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I don’t have any. This year sucks. It’s knocked the wind out of a lot of musicians, students, teachers, parents, and all things related. There is no national standard to follow, it’s a mess state by state times 50.

This plague is impacting lots of kids today and the motivations they may even have for being at school, or not, as the case may be. I’m lurking in a lot of social media music educator groups to try to take the pulse nationwide of what is going on for teaching music programs, and frankly, it’s ugly. There is no standard to teach these standards outside of a structured classroom, every teacher is experiencing something different it seems, from the extreme of being fired and no programs being taught, to kids performing in what some are calling less-than-favorable safety circumstances.

When this hit last March, it was easy to see the coming train wreck this fall for school in general, but in particular with an airborne virus. From the outside looking in, this is what I’m seeing. You are working harder than ever to support these students, in distance, blended, and even in person classes. Some of you have very little personal protection and have to go to work anyway and hope for the best, that you don’t get sick or carry the COVID-19 virus home to a loved one. Some of you have gotten sick. Some of you have had school open and shut down within weeks. You’re dealing with angry parents, administrations that think you’re suddenly an audio engineer and video producer. It’s often driven by the political leanings of the administration with magical, wishful thinking that children can’t get this, or don’t spread it, or that it will just go away on its own. Again, it’s a mess. A big, hot, horrible mess.

Music is a “contact sport.” It requires participation with others in most cases. And that is what makes this so difficult. On the plus side, if there is one, in this issue you will read about a very workable potential solution for music over the Internet (I know, you’re so sick of these online solutions). JackTrip Foundation, JamKazam, RMS, and others I have written about offer ways for music programs to continue, if your student has the hardware and internet access.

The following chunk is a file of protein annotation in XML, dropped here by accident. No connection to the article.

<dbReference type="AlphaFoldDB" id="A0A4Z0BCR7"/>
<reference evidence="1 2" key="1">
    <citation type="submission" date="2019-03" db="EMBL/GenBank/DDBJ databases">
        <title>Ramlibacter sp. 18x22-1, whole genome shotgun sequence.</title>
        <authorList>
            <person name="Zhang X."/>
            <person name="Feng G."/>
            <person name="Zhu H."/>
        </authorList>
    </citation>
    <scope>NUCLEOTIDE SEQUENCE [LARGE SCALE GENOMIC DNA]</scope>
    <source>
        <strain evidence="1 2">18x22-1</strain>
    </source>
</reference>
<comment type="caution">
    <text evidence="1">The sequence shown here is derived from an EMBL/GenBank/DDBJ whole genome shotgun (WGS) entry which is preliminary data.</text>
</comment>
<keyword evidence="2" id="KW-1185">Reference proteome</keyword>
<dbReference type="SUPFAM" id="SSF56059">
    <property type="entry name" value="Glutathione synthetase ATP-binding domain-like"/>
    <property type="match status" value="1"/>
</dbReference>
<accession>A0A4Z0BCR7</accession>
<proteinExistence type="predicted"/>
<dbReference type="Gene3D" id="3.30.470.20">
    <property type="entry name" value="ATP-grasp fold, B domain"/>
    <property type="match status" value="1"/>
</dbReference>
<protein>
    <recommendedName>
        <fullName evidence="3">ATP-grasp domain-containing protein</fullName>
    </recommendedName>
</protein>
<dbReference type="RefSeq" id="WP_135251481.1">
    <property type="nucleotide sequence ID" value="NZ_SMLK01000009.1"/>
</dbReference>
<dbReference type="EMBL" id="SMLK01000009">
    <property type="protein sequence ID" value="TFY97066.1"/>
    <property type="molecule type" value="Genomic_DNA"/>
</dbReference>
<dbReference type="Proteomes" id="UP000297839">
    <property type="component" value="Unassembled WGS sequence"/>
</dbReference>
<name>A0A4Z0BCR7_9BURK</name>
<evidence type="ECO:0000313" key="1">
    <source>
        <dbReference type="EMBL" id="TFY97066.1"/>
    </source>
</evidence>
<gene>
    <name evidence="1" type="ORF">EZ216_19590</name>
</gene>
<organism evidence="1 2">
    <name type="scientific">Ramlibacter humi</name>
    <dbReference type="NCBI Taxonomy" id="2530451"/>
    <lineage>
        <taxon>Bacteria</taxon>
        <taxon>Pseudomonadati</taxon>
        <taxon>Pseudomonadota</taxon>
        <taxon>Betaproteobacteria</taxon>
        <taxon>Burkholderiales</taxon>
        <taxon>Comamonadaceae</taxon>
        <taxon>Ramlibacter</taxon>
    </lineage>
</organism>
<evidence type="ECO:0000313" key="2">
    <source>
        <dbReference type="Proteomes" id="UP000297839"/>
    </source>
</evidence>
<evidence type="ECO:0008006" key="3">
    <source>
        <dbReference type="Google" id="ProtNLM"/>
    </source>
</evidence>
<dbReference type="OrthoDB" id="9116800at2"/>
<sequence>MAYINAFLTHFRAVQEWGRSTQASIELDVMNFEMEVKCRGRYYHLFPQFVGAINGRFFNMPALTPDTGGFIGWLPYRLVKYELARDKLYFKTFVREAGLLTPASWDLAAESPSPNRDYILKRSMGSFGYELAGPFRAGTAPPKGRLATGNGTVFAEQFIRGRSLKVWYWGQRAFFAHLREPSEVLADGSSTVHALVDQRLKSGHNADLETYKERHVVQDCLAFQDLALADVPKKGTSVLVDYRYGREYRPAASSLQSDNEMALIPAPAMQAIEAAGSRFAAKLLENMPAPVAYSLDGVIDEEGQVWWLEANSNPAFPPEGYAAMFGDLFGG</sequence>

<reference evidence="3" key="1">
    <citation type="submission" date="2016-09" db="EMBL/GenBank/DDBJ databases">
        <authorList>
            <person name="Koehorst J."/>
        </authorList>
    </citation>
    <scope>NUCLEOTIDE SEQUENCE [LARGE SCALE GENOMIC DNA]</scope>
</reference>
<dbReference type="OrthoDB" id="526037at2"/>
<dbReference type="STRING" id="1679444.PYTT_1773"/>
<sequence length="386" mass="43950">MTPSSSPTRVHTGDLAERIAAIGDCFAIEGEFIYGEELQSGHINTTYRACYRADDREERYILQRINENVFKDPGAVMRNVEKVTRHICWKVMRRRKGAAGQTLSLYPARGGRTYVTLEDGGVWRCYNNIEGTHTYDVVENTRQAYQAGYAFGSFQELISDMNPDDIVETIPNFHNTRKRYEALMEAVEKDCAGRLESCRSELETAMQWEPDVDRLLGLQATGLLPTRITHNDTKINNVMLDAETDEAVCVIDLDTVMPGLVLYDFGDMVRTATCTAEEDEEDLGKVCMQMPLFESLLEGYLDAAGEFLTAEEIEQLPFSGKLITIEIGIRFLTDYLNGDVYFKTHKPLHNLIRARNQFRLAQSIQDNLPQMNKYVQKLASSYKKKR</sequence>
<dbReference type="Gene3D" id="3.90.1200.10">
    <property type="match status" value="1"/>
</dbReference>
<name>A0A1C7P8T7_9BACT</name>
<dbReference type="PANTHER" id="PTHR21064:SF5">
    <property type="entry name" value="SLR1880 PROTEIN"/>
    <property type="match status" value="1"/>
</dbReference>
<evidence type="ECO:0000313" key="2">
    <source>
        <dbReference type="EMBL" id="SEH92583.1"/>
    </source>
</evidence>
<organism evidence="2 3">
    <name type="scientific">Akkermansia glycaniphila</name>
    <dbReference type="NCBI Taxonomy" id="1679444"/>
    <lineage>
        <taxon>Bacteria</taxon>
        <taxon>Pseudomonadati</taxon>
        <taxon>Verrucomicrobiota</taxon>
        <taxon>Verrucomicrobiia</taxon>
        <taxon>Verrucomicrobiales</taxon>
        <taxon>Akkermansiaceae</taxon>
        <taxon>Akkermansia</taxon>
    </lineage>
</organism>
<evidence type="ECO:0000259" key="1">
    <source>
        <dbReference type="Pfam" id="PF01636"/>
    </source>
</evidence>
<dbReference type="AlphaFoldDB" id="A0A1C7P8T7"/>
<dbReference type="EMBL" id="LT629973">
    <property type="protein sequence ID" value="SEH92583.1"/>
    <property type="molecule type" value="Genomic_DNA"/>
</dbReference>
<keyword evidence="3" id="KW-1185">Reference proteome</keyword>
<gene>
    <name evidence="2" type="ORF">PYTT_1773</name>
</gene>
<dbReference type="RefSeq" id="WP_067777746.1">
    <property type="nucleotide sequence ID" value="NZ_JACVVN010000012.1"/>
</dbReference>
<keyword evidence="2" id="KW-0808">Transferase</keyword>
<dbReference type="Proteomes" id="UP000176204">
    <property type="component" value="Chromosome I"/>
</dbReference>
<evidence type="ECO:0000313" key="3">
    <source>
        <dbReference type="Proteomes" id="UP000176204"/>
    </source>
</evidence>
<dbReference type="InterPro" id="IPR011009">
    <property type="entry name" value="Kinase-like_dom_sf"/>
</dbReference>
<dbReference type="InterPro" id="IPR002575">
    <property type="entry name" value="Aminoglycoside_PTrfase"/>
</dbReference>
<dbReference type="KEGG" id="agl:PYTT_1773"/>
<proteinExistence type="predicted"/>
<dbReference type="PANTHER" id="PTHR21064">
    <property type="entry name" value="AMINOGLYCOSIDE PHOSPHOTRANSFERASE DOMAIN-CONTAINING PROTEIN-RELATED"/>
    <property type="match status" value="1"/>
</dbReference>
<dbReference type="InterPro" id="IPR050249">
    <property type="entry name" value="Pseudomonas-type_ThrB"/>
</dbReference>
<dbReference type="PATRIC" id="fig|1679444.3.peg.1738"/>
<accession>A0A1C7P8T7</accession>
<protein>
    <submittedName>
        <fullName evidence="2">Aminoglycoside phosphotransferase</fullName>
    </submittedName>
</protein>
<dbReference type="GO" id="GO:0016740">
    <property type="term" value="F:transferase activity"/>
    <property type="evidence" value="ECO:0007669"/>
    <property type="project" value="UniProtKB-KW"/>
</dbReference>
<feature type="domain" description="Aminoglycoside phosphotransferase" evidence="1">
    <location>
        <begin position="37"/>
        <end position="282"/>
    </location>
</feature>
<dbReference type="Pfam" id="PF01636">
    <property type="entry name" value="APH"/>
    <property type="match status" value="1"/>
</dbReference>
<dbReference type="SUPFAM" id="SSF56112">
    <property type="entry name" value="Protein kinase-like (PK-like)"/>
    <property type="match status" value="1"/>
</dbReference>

But we get back to the age-old issue of the haves and have nots. So, if you’re blessed to be in a “haves” school where the hardware and wired internet connection are a given, it’s a great solution. If you are not and have a large Title I population, where socio-economic uncertainties and related factors make this a challenge, it won’t solve one aspect of the bigger problem which is this: it really isn’t that safe to perform in large groups indoors right now, without all kinds of accommodations to at least lower the risk, but not eliminate them.

We are there with you, striving to be optimistic and gathering the best content we can to help you get through this, and recognize what a struggle this is for you and your students. I am eager to hear from you, on or off the record, about what is and is not working, trouble you’re having, or how you are making it work against all odds in 2020.

 



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